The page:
Another short story that I’ll start after writing review of those two I finished last week.

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The gods betray you.
The winds are hunting.
Nowhere is safe.
The journey begins…

The war of the gods has left Aeneas’s country in flames. Though he is little more than a youth, Aeneas must gather the survivors and lead them to a new homeland across the roaring waves. Confronted by twisted prophecies, Aeneas faces the wrath of the immortals to find his own path.

First in a trilogy based on Virgil’s epic poetry, Ashes of Olympus: The Way Home is a tale of love and vengeance in an age of bronze swords and ox-hide shields.

This I received in 2019 from publisher and I said I’ll review it in Feb but I’m reading it early. It’s been ages I read mythology.

Let’s discuss!

What did you read last week?
What are you planning to read this week?
Have you read any of these books?

Happy Reading!!

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Favorite New-to-me Authors in 2019 (Part I) #FavNewToMeAuthors

Hello readers! 2020 has started nicely but I’m not reading new book by new author as of now. I still need to finish review requests I got in 2019 but that’s not the topic here. I would like to tell you all about new authors and their amazing books I discovered in 2019. There were many new authors I discovered, (that reminds me to add a count of New and old author in 2020 excel sheet). Most of them were great and few I were okaish but it always amazing to read something new and fresh.

So, here is list!

1. Miranda Rijks

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I have read just one book by Miranda Rijks and I can say she write amazing psychological thriller. Deserve To Die was thrilling, tense, spine chilling, unnerving, addictive and intriguing page turner. It was written flawlessly. I loved author’s style the way she kept the nervousness alive from the very first page and it didn’t die until the end. It was clever book with intricate plot that kept me guessing the next move of that horrible villain. I have another one in my kindle ‘You are mine’ by Miranda Rijks and I cannot wait to read it and rest of the book by this author.

Affiliate Link: Amazon.in | Amazon.com

2. Jennifer Donaldson


In last 2-3 months I mentioned this author and this book of her ‘I Know You Remember’ many times. This was fabulous YA psychological thriller that I keep recommending. It was about obsession, dysfunctional family, abusive parents and their addiction issues, friendship and jealousy. It had many layers. That big twist at climax was mind-boggling. Characters, plot, twist and end everything was perfect in this book. I wish to read more books by Jennifer Donaldson.

(affiliate Link) Book Depository | Amazon.in | Amazon.com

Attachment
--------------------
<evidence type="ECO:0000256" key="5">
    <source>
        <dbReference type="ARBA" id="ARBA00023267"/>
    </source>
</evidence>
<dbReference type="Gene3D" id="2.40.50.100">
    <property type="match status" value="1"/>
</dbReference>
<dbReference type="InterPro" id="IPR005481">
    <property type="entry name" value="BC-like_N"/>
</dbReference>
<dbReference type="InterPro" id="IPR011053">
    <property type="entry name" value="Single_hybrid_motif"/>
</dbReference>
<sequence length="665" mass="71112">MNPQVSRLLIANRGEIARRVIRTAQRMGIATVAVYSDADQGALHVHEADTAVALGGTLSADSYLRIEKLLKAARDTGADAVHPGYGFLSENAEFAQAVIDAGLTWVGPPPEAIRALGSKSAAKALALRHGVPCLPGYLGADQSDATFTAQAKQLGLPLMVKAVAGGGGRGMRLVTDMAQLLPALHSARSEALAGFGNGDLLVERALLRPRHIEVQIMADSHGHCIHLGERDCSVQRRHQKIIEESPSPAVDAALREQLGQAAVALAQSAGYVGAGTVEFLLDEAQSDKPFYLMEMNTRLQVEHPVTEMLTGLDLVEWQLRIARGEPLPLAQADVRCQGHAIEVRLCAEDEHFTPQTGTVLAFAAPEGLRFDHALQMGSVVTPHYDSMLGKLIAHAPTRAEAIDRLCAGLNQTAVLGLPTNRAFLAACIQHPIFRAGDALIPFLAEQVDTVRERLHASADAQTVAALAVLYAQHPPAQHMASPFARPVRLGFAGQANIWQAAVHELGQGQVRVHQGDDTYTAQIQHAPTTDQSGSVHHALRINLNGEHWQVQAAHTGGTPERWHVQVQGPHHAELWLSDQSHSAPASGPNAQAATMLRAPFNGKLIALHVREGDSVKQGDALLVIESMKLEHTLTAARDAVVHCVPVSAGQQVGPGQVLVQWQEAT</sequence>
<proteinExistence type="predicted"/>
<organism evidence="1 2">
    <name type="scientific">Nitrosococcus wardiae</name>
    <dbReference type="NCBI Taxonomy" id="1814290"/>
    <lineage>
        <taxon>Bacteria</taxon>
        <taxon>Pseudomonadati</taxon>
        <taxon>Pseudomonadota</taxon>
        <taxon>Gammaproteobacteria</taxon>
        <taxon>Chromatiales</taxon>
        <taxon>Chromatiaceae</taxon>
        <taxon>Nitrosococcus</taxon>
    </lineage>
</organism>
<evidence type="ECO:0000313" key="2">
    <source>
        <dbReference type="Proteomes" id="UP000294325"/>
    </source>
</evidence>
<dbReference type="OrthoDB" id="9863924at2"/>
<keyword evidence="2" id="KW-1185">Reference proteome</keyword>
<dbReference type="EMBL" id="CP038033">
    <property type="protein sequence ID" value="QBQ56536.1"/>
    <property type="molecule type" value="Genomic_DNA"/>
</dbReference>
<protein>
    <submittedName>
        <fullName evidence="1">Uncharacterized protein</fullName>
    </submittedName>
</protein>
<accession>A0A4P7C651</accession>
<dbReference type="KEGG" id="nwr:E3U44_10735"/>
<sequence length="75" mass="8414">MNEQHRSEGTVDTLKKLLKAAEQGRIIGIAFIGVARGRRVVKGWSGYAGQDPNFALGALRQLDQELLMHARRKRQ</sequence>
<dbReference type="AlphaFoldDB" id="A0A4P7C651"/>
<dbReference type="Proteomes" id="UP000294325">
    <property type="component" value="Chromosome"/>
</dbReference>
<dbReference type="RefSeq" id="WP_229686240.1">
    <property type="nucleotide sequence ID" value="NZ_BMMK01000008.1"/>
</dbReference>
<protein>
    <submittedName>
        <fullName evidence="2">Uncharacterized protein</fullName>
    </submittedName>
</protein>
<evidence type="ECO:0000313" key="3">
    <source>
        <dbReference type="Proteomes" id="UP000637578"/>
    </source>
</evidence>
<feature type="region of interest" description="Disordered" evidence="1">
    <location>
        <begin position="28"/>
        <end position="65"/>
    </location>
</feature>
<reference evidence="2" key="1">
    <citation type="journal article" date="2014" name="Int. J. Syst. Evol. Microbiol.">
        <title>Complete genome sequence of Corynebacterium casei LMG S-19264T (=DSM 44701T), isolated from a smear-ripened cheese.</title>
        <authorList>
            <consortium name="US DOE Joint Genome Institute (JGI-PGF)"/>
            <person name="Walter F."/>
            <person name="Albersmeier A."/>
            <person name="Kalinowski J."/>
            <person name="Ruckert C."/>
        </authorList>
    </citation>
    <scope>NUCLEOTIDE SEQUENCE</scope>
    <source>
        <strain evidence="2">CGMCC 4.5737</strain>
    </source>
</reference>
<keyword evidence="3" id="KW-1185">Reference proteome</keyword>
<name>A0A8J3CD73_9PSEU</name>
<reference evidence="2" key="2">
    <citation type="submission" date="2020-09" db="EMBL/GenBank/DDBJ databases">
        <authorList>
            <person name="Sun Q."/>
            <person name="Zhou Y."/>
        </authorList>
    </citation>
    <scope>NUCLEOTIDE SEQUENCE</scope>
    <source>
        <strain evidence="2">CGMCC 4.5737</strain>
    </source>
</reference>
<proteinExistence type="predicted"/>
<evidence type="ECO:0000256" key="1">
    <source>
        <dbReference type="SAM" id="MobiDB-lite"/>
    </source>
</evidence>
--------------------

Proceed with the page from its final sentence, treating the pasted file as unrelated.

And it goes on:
3. Jo Jakeman


Safe House was clever psychological thriller. The plot was layered with elements of misreading and misjudging a person, guilt, betrayal, manipulation, lies, deceit, blind love, unhealthy relationship, and facing past to give it closure. Gripping writing, suspenseful plot, intriguing characters and atmospheric setting left me wanting to read more by this author.

(affiliate Link) Book Depository | Amazon.in | Amazon.com

4. Liz Davies

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Liz Davies wrote this lovely, entertaining, humorous, realistic relatable romcom with lots of family drama. It was feel good story that had a good message of importance of sharing burden, being supportive, understanding each other’s perspective, and bringing back the spark in relationship and enjoying Christmas as a family. Writing was wonderful, entertaining and engaging.

(affiliate Link) Book Depository | Amazon.in | Amazon.com

5. Malia Zaidi

I discovered Malia Zaidi through Emma’s blog tour and I got to read all 4 books by her. Lady Evelyn Mystery series was compelling cozy mysteries that I enjoyed so much and kept recommending throughout the year. It was historical mysteries that was about post war trauma, social values and prejudice, scandals, social differences and preconceptions, tragedy, dysfunctional family, finding peace with past and learning various aspect of humanity. Phew, many insightful topics were covered throughout the series with exquisite, graceful and flawless writing. Each book had wonderful setting and mysteries that I loved to solve along with main character. Hmm, I don’t know if the series continues or not but I would love to read more from this author.

[Review- Book 1 , Book 2 , Book 3 , Book 4]

There are more new authors and their books I discovered in 2019 but I didn’t want the post too long so, I will post part II tomorrow. I hope you enjoyed the post and may have found new books and authors to add to 2020 TBR.

Let’s discuss!

Have you read any of these book or other books by the same author?
Which new authors and books you discovered in 2019?

Happy Reading!!

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#BookReview : Maps of Bliss and Rage by Mario Dhingsa

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Maps of Bliss and Rage by Mario Dhingsa
Published May 15th 2019
Genre: Fiction / Anthology
Pages: 186
Stars: ★★★★☆ (3.5)

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Eight achingly original, wonderfully witty and touchingly tender stories spanning the globe: